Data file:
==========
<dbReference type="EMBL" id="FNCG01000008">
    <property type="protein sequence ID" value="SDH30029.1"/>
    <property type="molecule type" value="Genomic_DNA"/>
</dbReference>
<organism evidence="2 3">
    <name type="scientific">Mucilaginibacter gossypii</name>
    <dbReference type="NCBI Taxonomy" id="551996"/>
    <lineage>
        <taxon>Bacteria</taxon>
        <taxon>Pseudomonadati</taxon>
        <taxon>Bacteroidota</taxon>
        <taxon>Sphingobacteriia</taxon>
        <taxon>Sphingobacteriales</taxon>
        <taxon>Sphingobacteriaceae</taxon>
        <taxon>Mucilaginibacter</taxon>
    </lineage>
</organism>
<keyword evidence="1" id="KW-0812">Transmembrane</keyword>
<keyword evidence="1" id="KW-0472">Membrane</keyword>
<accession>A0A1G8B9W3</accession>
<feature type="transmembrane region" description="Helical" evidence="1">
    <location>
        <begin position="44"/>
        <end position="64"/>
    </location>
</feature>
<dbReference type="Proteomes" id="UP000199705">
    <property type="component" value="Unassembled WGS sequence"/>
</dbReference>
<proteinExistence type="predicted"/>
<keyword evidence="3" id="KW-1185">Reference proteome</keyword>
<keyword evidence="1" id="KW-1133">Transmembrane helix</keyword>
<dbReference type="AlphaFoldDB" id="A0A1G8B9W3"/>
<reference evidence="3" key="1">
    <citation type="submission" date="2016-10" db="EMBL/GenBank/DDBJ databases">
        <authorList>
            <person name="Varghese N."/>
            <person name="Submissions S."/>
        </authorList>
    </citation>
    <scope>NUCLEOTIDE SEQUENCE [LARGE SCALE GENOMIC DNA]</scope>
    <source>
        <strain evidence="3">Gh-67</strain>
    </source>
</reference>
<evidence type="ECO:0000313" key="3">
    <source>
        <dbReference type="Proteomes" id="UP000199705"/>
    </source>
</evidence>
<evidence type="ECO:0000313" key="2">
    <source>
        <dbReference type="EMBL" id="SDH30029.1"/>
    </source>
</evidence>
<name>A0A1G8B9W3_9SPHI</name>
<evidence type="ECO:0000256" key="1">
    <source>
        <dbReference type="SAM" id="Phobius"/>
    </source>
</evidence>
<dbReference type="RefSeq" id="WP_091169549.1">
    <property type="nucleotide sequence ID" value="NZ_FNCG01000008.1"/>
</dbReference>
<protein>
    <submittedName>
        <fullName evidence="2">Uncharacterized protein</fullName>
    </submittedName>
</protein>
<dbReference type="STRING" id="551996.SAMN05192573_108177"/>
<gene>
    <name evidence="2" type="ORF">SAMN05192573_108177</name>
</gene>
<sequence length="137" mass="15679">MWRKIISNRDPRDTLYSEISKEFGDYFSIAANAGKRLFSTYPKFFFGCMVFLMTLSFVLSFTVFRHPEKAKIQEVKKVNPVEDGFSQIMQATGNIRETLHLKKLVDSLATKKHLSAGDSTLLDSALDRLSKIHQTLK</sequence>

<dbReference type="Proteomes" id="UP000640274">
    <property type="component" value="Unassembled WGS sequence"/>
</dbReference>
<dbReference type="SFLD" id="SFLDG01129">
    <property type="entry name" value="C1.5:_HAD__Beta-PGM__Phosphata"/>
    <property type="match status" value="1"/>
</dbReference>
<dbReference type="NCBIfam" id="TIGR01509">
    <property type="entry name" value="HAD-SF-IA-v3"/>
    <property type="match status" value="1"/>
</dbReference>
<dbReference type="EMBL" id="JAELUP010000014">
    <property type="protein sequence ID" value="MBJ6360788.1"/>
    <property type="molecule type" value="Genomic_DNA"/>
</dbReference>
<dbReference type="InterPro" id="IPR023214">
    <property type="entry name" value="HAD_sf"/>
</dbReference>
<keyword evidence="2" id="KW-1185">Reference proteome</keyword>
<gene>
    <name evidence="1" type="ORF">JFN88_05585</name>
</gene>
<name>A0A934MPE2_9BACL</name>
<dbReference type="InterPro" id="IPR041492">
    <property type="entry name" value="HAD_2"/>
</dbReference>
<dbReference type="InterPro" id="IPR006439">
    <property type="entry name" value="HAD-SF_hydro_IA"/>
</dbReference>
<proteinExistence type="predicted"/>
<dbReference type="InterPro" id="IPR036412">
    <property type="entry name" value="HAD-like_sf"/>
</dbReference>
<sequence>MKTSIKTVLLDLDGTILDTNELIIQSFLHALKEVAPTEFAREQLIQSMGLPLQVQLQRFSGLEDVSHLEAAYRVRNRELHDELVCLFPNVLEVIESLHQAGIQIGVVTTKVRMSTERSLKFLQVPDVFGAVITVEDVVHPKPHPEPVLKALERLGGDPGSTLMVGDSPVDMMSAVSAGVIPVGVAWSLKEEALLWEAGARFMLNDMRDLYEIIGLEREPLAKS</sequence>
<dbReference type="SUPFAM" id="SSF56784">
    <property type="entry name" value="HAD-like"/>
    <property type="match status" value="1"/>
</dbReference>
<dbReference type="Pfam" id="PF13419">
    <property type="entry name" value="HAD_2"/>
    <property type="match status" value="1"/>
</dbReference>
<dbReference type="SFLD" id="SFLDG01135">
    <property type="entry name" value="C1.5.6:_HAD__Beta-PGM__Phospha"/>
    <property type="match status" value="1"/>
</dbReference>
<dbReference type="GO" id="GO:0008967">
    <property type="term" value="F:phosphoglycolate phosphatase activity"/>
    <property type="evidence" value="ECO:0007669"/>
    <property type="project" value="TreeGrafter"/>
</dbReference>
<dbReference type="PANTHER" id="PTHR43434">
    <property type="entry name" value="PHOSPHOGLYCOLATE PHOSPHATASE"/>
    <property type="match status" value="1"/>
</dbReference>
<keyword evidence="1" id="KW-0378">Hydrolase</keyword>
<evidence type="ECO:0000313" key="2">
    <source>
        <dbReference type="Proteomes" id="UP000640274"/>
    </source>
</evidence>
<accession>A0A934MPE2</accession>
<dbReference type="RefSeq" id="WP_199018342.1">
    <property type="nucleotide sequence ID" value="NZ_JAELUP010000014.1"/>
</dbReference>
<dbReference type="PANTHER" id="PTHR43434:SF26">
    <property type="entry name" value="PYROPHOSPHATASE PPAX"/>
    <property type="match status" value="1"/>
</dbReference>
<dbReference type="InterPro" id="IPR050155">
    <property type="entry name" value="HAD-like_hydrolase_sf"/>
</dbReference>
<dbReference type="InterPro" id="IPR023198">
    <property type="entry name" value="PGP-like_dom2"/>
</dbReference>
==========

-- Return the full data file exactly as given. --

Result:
<dbReference type="EMBL" id="FNCG01000008">
    <property type="protein sequence ID" value="SDH30029.1"/>
    <property type="molecule type" value="Genomic_DNA"/>
</dbReference>
<organism evidence="2 3">
    <name type="scientific">Mucilaginibacter gossypii</name>
    <dbReference type="NCBI Taxonomy" id="551996"/>
    <lineage>
        <taxon>Bacteria</taxon>
        <taxon>Pseudomonadati</taxon>
        <taxon>Bacteroidota</taxon>
        <taxon>Sphingobacteriia</taxon>
        <taxon>Sphingobacteriales</taxon>
        <taxon>Sphingobacteriaceae</taxon>
        <taxon>Mucilaginibacter</taxon>
    </lineage>
</organism>
<keyword evidence="1" id="KW-0812">Transmembrane</keyword>
<keyword evidence="1" id="KW-0472">Membrane</keyword>
<accession>A0A1G8B9W3</accession>
<feature type="transmembrane region" description="Helical" evidence="1">
    <location>
        <begin position="44"/>
        <end position="64"/>
    </location>
</feature>
<dbReference type="Proteomes" id="UP000199705">
    <property type="component" value="Unassembled WGS sequence"/>
</dbReference>
<proteinExistence type="predicted"/>
<keyword evidence="3" id="KW-1185">Reference proteome</keyword>
<keyword evidence="1" id="KW-1133">Transmembrane helix</keyword>
<dbReference type="AlphaFoldDB" id="A0A1G8B9W3"/>
<reference evidence="3" key="1">
    <citation type="submission" date="2016-10" db="EMBL/GenBank/DDBJ databases">
        <authorList>
            <person name="Varghese N."/>
            <person name="Submissions S."/>
        </authorList>
    </citation>
    <scope>NUCLEOTIDE SEQUENCE [LARGE SCALE GENOMIC DNA]</scope>
    <source>
        <strain evidence="3">Gh-67</strain>
    </source>
</reference>
<evidence type="ECO:0000313" key="3">
    <source>
        <dbReference type="Proteomes" id="UP000199705"/>
    </source>
</evidence>
<evidence type="ECO:0000313" key="2">
    <source>
        <dbReference type="EMBL" id="SDH30029.1"/>
    </source>
</evidence>
<name>A0A1G8B9W3_9SPHI</name>
<evidence type="ECO:0000256" key="1">
    <source>
        <dbReference type="SAM" id="Phobius"/>
    </source>
</evidence>
<dbReference type="RefSeq" id="WP_091169549.1">
    <property type="nucleotide sequence ID" value="NZ_FNCG01000008.1"/>
</dbReference>
<protein>
    <submittedName>
        <fullName evidence="2">Uncharacterized protein</fullName>
    </submittedName>
</protein>
<dbReference type="STRING" id="551996.SAMN05192573_108177"/>
<gene>
    <name evidence="2" type="ORF">SAMN05192573_108177</name>
</gene>
<sequence length="137" mass="15679">MWRKIISNRDPRDTLYSEISKEFGDYFSIAANAGKRLFSTYPKFFFGCMVFLMTLSFVLSFTVFRHPEKAKIQEVKKVNPVEDGFSQIMQATGNIRETLHLKKLVDSLATKKHLSAGDSTLLDSALDRLSKIHQTLK</sequence>

<dbReference type="Proteomes" id="UP000640274">
    <property type="component" value="Unassembled WGS sequence"/>
</dbReference>
<dbReference type="SFLD" id="SFLDG01129">
    <property type="entry name" value="C1.5:_HAD__Beta-PGM__Phosphata"/>
    <property type="match status" value="1"/>
</dbReference>
<dbReference type="NCBIfam" id="TIGR01509">
    <property type="entry name" value="HAD-SF-IA-v3"/>
    <property type="match status" value="1"/>
</dbReference>
<dbReference type="EMBL" id="JAELUP010000014">
    <property type="protein sequence ID" value="MBJ6360788.1"/>
    <property type="molecule type" value="Genomic_DNA"/>
</dbReference>
<dbReference type="InterPro" id="IPR023214">
    <property type="entry name" value="HAD_sf"/>
</dbReference>
<keyword evidence="2" id="KW-1185">Reference proteome</keyword>
<gene>
    <name evidence="1" type="ORF">JFN88_05585</name>
</gene>
<name>A0A934MPE2_9BACL</name>
<dbReference type="InterPro" id="IPR041492">
    <property type="entry name" value="HAD_2"/>
</dbReference>
<dbReference type="InterPro" id="IPR006439">
    <property type="entry name" value="HAD-SF_hydro_IA"/>
</dbReference>
<proteinExistence type="predicted"/>
<dbReference type="InterPro" id="IPR036412">
    <property type="entry name" value="HAD-like_sf"/>
</dbReference>
<sequence>MKTSIKTVLLDLDGTILDTNELIIQSFLHALKEVAPTEFAREQLIQSMGLPLQVQLQRFSGLEDVSHLEAAYRVRNRELHDELVCLFPNVLEVIESLHQAGIQIGVVTTKVRMSTERSLKFLQVPDVFGAVITVEDVVHPKPHPEPVLKALERLGGDPGSTLMVGDSPVDMMSAVSAGVIPVGVAWSLKEEALLWEAGARFMLNDMRDLYEIIGLEREPLAKS</sequence>
<dbReference type="SUPFAM" id="SSF56784">
    <property type="entry name" value="HAD-like"/>
    <property type="match status" value="1"/>
</dbReference>
<dbReference type="Pfam" id="PF13419">
    <property type="entry name" value="HAD_2"/>
    <property type="match status" value="1"/>
</dbReference>
<dbReference type="SFLD" id="SFLDG01135">
    <property type="entry name" value="C1.5.6:_HAD__Beta-PGM__Phospha"/>
    <property type="match status" value="1"/>
</dbReference>
<dbReference type="GO" id="GO:0008967">
    <property type="term" value="F:phosphoglycolate phosphatase activity"/>
    <property type="evidence" value="ECO:0007669"/>
    <property type="project" value="TreeGrafter"/>
</dbReference>
<dbReference type="PANTHER" id="PTHR43434">
    <property type="entry name" value="PHOSPHOGLYCOLATE PHOSPHATASE"/>
    <property type="match status" value="1"/>
</dbReference>
<keyword evidence="1" id="KW-0378">Hydrolase</keyword>
<evidence type="ECO:0000313" key="2">
    <source>
        <dbReference type="Proteomes" id="UP000640274"/>
    </source>
</evidence>
<accession>A0A934MPE2</accession>
<dbReference type="RefSeq" id="WP_199018342.1">
    <property type="nucleotide sequence ID" value="NZ_JAELUP010000014.1"/>
</dbReference>
<dbReference type="PANTHER" id="PTHR43434:SF26">
    <property type="entry name" value="PYROPHOSPHATASE PPAX"/>
    <property type="match status" value="1"/>
</dbReference>
<dbReference type="InterPro" id="IPR050155">
    <property type="entry name" value="HAD-like_hydrolase_sf"/>
</dbReference>
<dbReference type="InterPro" id="IPR023198">
    <property type="entry name" value="PGP-like_dom2"/>
</dbReference>